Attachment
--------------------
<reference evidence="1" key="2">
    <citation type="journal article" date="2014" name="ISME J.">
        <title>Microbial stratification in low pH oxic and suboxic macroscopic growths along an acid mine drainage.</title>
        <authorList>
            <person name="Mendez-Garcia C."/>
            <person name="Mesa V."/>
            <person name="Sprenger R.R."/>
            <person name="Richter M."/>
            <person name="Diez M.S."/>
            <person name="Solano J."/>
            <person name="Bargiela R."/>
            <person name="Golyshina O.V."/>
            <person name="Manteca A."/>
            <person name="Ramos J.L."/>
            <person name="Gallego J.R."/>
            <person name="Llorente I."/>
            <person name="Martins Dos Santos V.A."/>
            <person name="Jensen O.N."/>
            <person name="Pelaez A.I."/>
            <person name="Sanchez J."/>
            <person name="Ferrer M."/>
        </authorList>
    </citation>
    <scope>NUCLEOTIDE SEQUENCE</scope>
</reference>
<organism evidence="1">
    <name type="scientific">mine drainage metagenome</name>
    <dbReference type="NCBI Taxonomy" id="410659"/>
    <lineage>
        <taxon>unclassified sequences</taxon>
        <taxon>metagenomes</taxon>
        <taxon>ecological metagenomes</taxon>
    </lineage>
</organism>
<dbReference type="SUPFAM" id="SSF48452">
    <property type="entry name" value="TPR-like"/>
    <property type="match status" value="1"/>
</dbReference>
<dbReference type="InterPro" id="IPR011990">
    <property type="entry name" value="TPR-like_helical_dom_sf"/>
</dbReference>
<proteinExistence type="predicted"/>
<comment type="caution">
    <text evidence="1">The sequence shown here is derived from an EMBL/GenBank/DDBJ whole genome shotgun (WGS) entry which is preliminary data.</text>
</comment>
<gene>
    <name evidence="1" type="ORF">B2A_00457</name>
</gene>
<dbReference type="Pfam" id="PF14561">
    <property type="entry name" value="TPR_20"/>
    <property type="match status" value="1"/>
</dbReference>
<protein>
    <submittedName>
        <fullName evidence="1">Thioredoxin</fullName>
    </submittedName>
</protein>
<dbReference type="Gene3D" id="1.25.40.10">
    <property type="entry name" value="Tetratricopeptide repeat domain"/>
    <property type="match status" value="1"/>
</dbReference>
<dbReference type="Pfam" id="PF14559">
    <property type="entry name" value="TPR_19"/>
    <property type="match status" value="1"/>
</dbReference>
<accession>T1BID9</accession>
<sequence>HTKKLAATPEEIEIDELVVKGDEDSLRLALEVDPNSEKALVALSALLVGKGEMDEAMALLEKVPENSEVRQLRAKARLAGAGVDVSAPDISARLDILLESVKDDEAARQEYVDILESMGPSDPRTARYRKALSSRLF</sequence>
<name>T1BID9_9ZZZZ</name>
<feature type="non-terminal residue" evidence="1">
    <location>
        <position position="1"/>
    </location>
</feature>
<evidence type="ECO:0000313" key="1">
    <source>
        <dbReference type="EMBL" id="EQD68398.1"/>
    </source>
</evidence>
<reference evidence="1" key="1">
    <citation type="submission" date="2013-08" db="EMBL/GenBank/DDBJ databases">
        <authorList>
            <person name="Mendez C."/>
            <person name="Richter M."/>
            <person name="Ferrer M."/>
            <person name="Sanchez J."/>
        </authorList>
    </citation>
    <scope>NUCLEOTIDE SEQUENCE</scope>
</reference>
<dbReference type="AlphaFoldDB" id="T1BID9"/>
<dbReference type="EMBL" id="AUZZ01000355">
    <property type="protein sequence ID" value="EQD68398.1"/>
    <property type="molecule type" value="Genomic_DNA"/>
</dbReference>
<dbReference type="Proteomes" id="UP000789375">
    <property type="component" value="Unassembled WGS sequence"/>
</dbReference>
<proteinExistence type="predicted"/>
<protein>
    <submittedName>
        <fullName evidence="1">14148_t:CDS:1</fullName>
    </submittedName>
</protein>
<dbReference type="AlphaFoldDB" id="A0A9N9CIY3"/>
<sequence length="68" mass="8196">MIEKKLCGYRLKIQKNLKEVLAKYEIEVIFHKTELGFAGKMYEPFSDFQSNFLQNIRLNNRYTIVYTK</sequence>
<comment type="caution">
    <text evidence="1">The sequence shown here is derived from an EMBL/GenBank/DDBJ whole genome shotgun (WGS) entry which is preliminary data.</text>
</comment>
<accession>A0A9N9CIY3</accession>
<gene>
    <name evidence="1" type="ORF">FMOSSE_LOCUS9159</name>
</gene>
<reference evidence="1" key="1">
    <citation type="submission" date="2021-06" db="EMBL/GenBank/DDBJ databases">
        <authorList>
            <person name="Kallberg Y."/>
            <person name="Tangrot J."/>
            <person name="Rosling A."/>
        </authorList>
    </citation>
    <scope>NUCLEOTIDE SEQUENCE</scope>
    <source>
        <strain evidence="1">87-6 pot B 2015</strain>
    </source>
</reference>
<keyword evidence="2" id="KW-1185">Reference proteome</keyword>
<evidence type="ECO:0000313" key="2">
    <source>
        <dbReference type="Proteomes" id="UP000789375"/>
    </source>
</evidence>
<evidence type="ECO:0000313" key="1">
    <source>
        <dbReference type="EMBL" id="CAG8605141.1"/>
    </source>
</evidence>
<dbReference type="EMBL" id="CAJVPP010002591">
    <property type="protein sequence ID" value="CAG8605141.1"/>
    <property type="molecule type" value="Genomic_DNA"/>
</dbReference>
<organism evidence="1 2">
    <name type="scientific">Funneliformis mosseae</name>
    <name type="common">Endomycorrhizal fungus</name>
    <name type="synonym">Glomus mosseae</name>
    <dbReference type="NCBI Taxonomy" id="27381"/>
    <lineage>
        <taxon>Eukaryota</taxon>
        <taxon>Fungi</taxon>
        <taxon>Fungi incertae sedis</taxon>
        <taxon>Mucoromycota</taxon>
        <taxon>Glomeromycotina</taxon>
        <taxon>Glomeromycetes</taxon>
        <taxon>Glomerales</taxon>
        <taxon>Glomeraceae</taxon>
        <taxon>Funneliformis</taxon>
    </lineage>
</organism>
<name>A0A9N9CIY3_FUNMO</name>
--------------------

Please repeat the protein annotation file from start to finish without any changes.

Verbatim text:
<reference evidence="1" key="2">
    <citation type="journal article" date="2014" name="ISME J.">
        <title>Microbial stratification in low pH oxic and suboxic macroscopic growths along an acid mine drainage.</title>
        <authorList>
            <person name="Mendez-Garcia C."/>
            <person name="Mesa V."/>
            <person name="Sprenger R.R."/>
            <person name="Richter M."/>
            <person name="Diez M.S."/>
            <person name="Solano J."/>
            <person name="Bargiela R."/>
            <person name="Golyshina O.V."/>
            <person name="Manteca A."/>
            <person name="Ramos J.L."/>
            <person name="Gallego J.R."/>
            <person name="Llorente I."/>
            <person name="Martins Dos Santos V.A."/>
            <person name="Jensen O.N."/>
            <person name="Pelaez A.I."/>
            <person name="Sanchez J."/>
            <person name="Ferrer M."/>
        </authorList>
    </citation>
    <scope>NUCLEOTIDE SEQUENCE</scope>
</reference>
<organism evidence="1">
    <name type="scientific">mine drainage metagenome</name>
    <dbReference type="NCBI Taxonomy" id="410659"/>
    <lineage>
        <taxon>unclassified sequences</taxon>
        <taxon>metagenomes</taxon>
        <taxon>ecological metagenomes</taxon>
    </lineage>
</organism>
<dbReference type="SUPFAM" id="SSF48452">
    <property type="entry name" value="TPR-like"/>
    <property type="match status" value="1"/>
</dbReference>
<dbReference type="InterPro" id="IPR011990">
    <property type="entry name" value="TPR-like_helical_dom_sf"/>
</dbReference>
<proteinExistence type="predicted"/>
<comment type="caution">
    <text evidence="1">The sequence shown here is derived from an EMBL/GenBank/DDBJ whole genome shotgun (WGS) entry which is preliminary data.</text>
</comment>
<gene>
    <name evidence="1" type="ORF">B2A_00457</name>
</gene>
<dbReference type="Pfam" id="PF14561">
    <property type="entry name" value="TPR_20"/>
    <property type="match status" value="1"/>
</dbReference>
<protein>
    <submittedName>
        <fullName evidence="1">Thioredoxin</fullName>
    </submittedName>
</protein>
<dbReference type="Gene3D" id="1.25.40.10">
    <property type="entry name" value="Tetratricopeptide repeat domain"/>
    <property type="match status" value="1"/>
</dbReference>
<dbReference type="Pfam" id="PF14559">
    <property type="entry name" value="TPR_19"/>
    <property type="match status" value="1"/>
</dbReference>
<accession>T1BID9</accession>
<sequence>HTKKLAATPEEIEIDELVVKGDEDSLRLALEVDPNSEKALVALSALLVGKGEMDEAMALLEKVPENSEVRQLRAKARLAGAGVDVSAPDISARLDILLESVKDDEAARQEYVDILESMGPSDPRTARYRKALSSRLF</sequence>
<name>T1BID9_9ZZZZ</name>
<feature type="non-terminal residue" evidence="1">
    <location>
        <position position="1"/>
    </location>
</feature>
<evidence type="ECO:0000313" key="1">
    <source>
        <dbReference type="EMBL" id="EQD68398.1"/>
    </source>
</evidence>
<reference evidence="1" key="1">
    <citation type="submission" date="2013-08" db="EMBL/GenBank/DDBJ databases">
        <authorList>
            <person name="Mendez C."/>
            <person name="Richter M."/>
            <person name="Ferrer M."/>
            <person name="Sanchez J."/>
        </authorList>
    </citation>
    <scope>NUCLEOTIDE SEQUENCE</scope>
</reference>
<dbReference type="AlphaFoldDB" id="T1BID9"/>
<dbReference type="EMBL" id="AUZZ01000355">
    <property type="protein sequence ID" value="EQD68398.1"/>
    <property type="molecule type" value="Genomic_DNA"/>
</dbReference>
<dbReference type="Proteomes" id="UP000789375">
    <property type="component" value="Unassembled WGS sequence"/>
</dbReference>
<proteinExistence type="predicted"/>
<protein>
    <submittedName>
        <fullName evidence="1">14148_t:CDS:1</fullName>
    </submittedName>
</protein>
<dbReference type="AlphaFoldDB" id="A0A9N9CIY3"/>
<sequence length="68" mass="8196">MIEKKLCGYRLKIQKNLKEVLAKYEIEVIFHKTELGFAGKMYEPFSDFQSNFLQNIRLNNRYTIVYTK</sequence>
<comment type="caution">
    <text evidence="1">The sequence shown here is derived from an EMBL/GenBank/DDBJ whole genome shotgun (WGS) entry which is preliminary data.</text>
</comment>
<accession>A0A9N9CIY3</accession>
<gene>
    <name evidence="1" type="ORF">FMOSSE_LOCUS9159</name>
</gene>
<reference evidence="1" key="1">
    <citation type="submission" date="2021-06" db="EMBL/GenBank/DDBJ databases">
        <authorList>
            <person name="Kallberg Y."/>
            <person name="Tangrot J."/>
            <person name="Rosling A."/>
        </authorList>
    </citation>
    <scope>NUCLEOTIDE SEQUENCE</scope>
    <source>
        <strain evidence="1">87-6 pot B 2015</strain>
    </source>
</reference>
<keyword evidence="2" id="KW-1185">Reference proteome</keyword>
<evidence type="ECO:0000313" key="2">
    <source>
        <dbReference type="Proteomes" id="UP000789375"/>
    </source>
</evidence>
<evidence type="ECO:0000313" key="1">
    <source>
        <dbReference type="EMBL" id="CAG8605141.1"/>
    </source>
</evidence>
<dbReference type="EMBL" id="CAJVPP010002591">
    <property type="protein sequence ID" value="CAG8605141.1"/>
    <property type="molecule type" value="Genomic_DNA"/>
</dbReference>
<organism evidence="1 2">
    <name type="scientific">Funneliformis mosseae</name>
    <name type="common">Endomycorrhizal fungus</name>
    <name type="synonym">Glomus mosseae</name>
    <dbReference type="NCBI Taxonomy" id="27381"/>
    <lineage>
        <taxon>Eukaryota</taxon>
        <taxon>Fungi</taxon>
        <taxon>Fungi incertae sedis</taxon>
        <taxon>Mucoromycota</taxon>
        <taxon>Glomeromycotina</taxon>
        <taxon>Glomeromycetes</taxon>
        <taxon>Glomerales</taxon>
        <taxon>Glomeraceae</taxon>
        <taxon>Funneliformis</taxon>
    </lineage>
</organism>
<name>A0A9N9CIY3_FUNMO</name>